Believe in the T

Economic changes must be made to help save Boston public transportation

For Boston-area residents, the subway system is more than just a convenient tool for travel. It is a staple of an urban lifestyle that also has a low impact on the environment. Massachusetts historically led the way for the United States in terms of going green, as exemplified by the recent passing of the Global Warming Solutions Act.

However, all of the positive legislation and momentum will be pushed backward if several proposed changes to the Massachusetts Bay Transportation Authority take place. Last week, officials of the MBTA released budgeting information that included major cuts to its subway services, including ending weekday commuter rail service after 7 p.m., removing customer service personnel from all stations, and cutting enough overall service from its bus lines and rail systems to generate a loss of over 40 million riders annually.

These massive cutbacks hurt students, commuters, and tourists due to spotty availability but will not decrease the number of people that need to get around the Boston area. Without the reliable system most are used to, increased use of cars will lead to further congestion, accidents, and pollution.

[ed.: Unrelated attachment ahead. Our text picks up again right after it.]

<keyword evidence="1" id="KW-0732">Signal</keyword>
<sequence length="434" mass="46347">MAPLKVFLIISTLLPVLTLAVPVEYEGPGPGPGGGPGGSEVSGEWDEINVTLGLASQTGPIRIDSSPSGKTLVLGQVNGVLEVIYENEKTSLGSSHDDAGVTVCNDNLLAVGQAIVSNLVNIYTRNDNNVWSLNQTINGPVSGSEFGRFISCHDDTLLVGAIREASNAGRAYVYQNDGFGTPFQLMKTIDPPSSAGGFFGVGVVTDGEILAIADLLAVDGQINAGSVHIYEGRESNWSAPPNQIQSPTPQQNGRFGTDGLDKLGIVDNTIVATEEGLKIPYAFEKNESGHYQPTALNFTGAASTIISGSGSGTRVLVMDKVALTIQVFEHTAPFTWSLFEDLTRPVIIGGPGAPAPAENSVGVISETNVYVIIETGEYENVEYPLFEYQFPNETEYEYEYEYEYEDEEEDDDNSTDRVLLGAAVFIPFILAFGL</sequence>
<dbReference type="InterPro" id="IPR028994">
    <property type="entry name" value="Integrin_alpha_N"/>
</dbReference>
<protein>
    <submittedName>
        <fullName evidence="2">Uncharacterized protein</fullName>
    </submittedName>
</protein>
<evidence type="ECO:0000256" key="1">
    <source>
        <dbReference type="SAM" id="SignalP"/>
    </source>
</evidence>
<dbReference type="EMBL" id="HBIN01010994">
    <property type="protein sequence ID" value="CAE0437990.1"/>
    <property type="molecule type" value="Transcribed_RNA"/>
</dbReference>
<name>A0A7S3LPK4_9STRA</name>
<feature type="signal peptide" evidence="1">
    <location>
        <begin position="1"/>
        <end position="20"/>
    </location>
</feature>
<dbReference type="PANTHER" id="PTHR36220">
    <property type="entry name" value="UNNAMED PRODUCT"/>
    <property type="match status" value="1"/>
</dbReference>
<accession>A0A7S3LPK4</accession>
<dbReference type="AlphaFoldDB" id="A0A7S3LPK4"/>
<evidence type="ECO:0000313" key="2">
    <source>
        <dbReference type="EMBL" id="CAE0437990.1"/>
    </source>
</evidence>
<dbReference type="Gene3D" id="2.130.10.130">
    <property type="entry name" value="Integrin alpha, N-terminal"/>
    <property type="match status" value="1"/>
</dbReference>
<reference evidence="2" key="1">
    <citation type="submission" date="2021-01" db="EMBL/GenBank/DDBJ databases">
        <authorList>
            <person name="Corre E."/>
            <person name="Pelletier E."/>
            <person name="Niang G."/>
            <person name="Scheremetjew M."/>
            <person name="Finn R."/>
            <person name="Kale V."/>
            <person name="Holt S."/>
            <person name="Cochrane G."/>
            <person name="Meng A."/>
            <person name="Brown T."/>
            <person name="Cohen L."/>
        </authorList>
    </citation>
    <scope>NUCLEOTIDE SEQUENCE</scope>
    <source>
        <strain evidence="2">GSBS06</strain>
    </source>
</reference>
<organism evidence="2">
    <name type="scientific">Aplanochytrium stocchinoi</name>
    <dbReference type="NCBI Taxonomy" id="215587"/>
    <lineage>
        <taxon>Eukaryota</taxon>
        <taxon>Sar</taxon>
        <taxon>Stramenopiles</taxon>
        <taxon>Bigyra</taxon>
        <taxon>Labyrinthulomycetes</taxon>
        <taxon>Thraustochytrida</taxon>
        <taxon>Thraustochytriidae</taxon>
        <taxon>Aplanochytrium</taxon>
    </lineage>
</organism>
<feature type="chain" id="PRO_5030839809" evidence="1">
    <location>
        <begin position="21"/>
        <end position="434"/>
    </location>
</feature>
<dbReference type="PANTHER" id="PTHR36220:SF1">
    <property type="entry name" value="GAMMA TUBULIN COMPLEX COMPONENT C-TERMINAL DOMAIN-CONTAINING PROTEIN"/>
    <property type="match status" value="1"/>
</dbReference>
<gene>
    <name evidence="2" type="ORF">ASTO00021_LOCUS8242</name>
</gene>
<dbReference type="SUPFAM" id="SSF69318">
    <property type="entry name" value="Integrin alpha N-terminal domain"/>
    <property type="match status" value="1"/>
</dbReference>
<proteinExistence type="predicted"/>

Boston has always been one of the pioneers of public transportation, including being the first American city to implement an underground subway system, and, at a time when easing the burden we put on the environment is a major priority, it is an inopportune moment to cut back on service. Many major cities today still lack robust public transportation, and to benefit its citizens and lower energy usage we need to increase, rather than curtail, mass-transit programs. It is understandable that in these tough economic times money has to come from somewhere, but alternative sources do exist. A legislative proposal that is still pending approval by the Massachusetts State Legislature calls for increasing the tax on gasoline sold in the state, a measure that could eliminate the MBTA’s budget deficit. Beyond solving the fiscal problems of the commonwealth, the proposed gas tax also promises to keep more cars off the road.

Massachusetts may be running out of options to solve its budget crisis, but pulling back on the T is no place to turn.